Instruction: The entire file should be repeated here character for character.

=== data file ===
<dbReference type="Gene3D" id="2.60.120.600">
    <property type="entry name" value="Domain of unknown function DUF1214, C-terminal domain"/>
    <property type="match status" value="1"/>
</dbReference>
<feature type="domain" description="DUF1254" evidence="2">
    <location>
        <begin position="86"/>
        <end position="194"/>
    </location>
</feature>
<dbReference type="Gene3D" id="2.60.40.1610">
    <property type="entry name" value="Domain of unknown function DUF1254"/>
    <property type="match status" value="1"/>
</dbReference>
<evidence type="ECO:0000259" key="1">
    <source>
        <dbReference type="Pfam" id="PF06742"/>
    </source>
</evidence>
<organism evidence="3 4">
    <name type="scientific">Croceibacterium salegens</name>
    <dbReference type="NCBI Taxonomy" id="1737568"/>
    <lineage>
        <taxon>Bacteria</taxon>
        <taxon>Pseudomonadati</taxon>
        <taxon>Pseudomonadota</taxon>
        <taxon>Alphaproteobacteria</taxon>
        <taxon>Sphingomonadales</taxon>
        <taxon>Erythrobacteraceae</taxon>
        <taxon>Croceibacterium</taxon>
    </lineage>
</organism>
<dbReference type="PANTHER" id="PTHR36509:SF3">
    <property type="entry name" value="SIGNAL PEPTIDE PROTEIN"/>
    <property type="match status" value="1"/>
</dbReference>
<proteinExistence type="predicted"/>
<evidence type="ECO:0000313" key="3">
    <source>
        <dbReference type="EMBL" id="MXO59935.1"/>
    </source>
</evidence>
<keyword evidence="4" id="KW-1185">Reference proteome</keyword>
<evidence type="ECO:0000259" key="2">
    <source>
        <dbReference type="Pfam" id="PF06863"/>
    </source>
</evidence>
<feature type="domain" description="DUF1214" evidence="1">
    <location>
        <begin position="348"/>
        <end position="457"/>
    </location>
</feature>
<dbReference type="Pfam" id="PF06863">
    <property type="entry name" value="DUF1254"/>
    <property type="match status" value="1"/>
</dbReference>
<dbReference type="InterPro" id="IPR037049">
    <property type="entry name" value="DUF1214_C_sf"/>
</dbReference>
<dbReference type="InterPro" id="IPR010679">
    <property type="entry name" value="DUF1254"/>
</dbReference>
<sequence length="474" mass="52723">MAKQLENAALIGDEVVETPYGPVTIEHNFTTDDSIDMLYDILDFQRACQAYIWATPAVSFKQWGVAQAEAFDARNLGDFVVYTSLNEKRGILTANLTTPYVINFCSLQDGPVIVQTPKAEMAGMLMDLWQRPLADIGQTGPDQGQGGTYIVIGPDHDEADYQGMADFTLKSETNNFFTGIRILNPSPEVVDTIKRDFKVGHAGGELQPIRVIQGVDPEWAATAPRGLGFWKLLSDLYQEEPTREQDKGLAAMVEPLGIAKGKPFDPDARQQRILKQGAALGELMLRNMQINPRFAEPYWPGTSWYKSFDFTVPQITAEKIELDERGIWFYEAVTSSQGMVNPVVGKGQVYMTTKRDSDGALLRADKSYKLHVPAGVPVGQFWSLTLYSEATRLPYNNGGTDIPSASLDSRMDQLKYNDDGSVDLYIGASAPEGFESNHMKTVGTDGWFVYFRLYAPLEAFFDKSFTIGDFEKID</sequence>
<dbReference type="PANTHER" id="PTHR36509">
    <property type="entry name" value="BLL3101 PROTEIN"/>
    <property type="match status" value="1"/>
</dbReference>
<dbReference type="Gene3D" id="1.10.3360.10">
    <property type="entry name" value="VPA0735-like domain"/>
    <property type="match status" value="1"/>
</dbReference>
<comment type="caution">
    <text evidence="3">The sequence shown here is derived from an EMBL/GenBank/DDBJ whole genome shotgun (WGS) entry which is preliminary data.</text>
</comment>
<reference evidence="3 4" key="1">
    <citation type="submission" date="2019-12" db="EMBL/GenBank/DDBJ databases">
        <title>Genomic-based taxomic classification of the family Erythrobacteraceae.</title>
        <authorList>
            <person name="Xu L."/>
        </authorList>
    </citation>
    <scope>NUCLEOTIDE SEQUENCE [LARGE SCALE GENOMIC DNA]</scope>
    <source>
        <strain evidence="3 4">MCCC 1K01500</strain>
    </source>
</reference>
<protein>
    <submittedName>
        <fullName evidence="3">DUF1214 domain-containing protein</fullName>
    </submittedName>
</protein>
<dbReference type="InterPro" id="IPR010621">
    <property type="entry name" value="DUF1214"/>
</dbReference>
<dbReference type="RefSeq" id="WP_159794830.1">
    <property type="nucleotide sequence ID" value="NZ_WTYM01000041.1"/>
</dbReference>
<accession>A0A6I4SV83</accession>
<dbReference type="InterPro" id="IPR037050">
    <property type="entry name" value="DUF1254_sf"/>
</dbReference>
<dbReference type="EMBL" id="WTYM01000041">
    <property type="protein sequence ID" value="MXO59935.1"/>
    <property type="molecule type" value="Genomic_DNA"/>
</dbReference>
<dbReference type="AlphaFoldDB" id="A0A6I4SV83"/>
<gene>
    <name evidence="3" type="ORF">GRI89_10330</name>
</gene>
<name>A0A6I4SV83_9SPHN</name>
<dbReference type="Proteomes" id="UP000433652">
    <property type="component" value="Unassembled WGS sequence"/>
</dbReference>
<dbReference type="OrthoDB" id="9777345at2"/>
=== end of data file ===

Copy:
<dbReference type="Gene3D" id="2.60.120.600">
    <property type="entry name" value="Domain of unknown function DUF1214, C-terminal domain"/>
    <property type="match status" value="1"/>
</dbReference>
<feature type="domain" description="DUF1254" evidence="2">
    <location>
        <begin position="86"/>
        <end position="194"/>
    </location>
</feature>
<dbReference type="Gene3D" id="2.60.40.1610">
    <property type="entry name" value="Domain of unknown function DUF1254"/>
    <property type="match status" value="1"/>
</dbReference>
<evidence type="ECO:0000259" key="1">
    <source>
        <dbReference type="Pfam" id="PF06742"/>
    </source>
</evidence>
<organism evidence="3 4">
    <name type="scientific">Croceibacterium salegens</name>
    <dbReference type="NCBI Taxonomy" id="1737568"/>
    <lineage>
        <taxon>Bacteria</taxon>
        <taxon>Pseudomonadati</taxon>
        <taxon>Pseudomonadota</taxon>
        <taxon>Alphaproteobacteria</taxon>
        <taxon>Sphingomonadales</taxon>
        <taxon>Erythrobacteraceae</taxon>
        <taxon>Croceibacterium</taxon>
    </lineage>
</organism>
<dbReference type="PANTHER" id="PTHR36509:SF3">
    <property type="entry name" value="SIGNAL PEPTIDE PROTEIN"/>
    <property type="match status" value="1"/>
</dbReference>
<proteinExistence type="predicted"/>
<evidence type="ECO:0000313" key="3">
    <source>
        <dbReference type="EMBL" id="MXO59935.1"/>
    </source>
</evidence>
<keyword evidence="4" id="KW-1185">Reference proteome</keyword>
<evidence type="ECO:0000259" key="2">
    <source>
        <dbReference type="Pfam" id="PF06863"/>
    </source>
</evidence>
<feature type="domain" description="DUF1214" evidence="1">
    <location>
        <begin position="348"/>
        <end position="457"/>
    </location>
</feature>
<dbReference type="Pfam" id="PF06863">
    <property type="entry name" value="DUF1254"/>
    <property type="match status" value="1"/>
</dbReference>
<dbReference type="InterPro" id="IPR037049">
    <property type="entry name" value="DUF1214_C_sf"/>
</dbReference>
<dbReference type="InterPro" id="IPR010679">
    <property type="entry name" value="DUF1254"/>
</dbReference>
<sequence length="474" mass="52723">MAKQLENAALIGDEVVETPYGPVTIEHNFTTDDSIDMLYDILDFQRACQAYIWATPAVSFKQWGVAQAEAFDARNLGDFVVYTSLNEKRGILTANLTTPYVINFCSLQDGPVIVQTPKAEMAGMLMDLWQRPLADIGQTGPDQGQGGTYIVIGPDHDEADYQGMADFTLKSETNNFFTGIRILNPSPEVVDTIKRDFKVGHAGGELQPIRVIQGVDPEWAATAPRGLGFWKLLSDLYQEEPTREQDKGLAAMVEPLGIAKGKPFDPDARQQRILKQGAALGELMLRNMQINPRFAEPYWPGTSWYKSFDFTVPQITAEKIELDERGIWFYEAVTSSQGMVNPVVGKGQVYMTTKRDSDGALLRADKSYKLHVPAGVPVGQFWSLTLYSEATRLPYNNGGTDIPSASLDSRMDQLKYNDDGSVDLYIGASAPEGFESNHMKTVGTDGWFVYFRLYAPLEAFFDKSFTIGDFEKID</sequence>
<dbReference type="PANTHER" id="PTHR36509">
    <property type="entry name" value="BLL3101 PROTEIN"/>
    <property type="match status" value="1"/>
</dbReference>
<dbReference type="Gene3D" id="1.10.3360.10">
    <property type="entry name" value="VPA0735-like domain"/>
    <property type="match status" value="1"/>
</dbReference>
<comment type="caution">
    <text evidence="3">The sequence shown here is derived from an EMBL/GenBank/DDBJ whole genome shotgun (WGS) entry which is preliminary data.</text>
</comment>
<reference evidence="3 4" key="1">
    <citation type="submission" date="2019-12" db="EMBL/GenBank/DDBJ databases">
        <title>Genomic-based taxomic classification of the family Erythrobacteraceae.</title>
        <authorList>
            <person name="Xu L."/>
        </authorList>
    </citation>
    <scope>NUCLEOTIDE SEQUENCE [LARGE SCALE GENOMIC DNA]</scope>
    <source>
        <strain evidence="3 4">MCCC 1K01500</strain>
    </source>
</reference>
<protein>
    <submittedName>
        <fullName evidence="3">DUF1214 domain-containing protein</fullName>
    </submittedName>
</protein>
<dbReference type="InterPro" id="IPR010621">
    <property type="entry name" value="DUF1214"/>
</dbReference>
<dbReference type="RefSeq" id="WP_159794830.1">
    <property type="nucleotide sequence ID" value="NZ_WTYM01000041.1"/>
</dbReference>
<accession>A0A6I4SV83</accession>
<dbReference type="InterPro" id="IPR037050">
    <property type="entry name" value="DUF1254_sf"/>
</dbReference>
<dbReference type="EMBL" id="WTYM01000041">
    <property type="protein sequence ID" value="MXO59935.1"/>
    <property type="molecule type" value="Genomic_DNA"/>
</dbReference>
<dbReference type="AlphaFoldDB" id="A0A6I4SV83"/>
<gene>
    <name evidence="3" type="ORF">GRI89_10330</name>
</gene>
<name>A0A6I4SV83_9SPHN</name>
<dbReference type="Proteomes" id="UP000433652">
    <property type="component" value="Unassembled WGS sequence"/>
</dbReference>
<dbReference type="OrthoDB" id="9777345at2"/>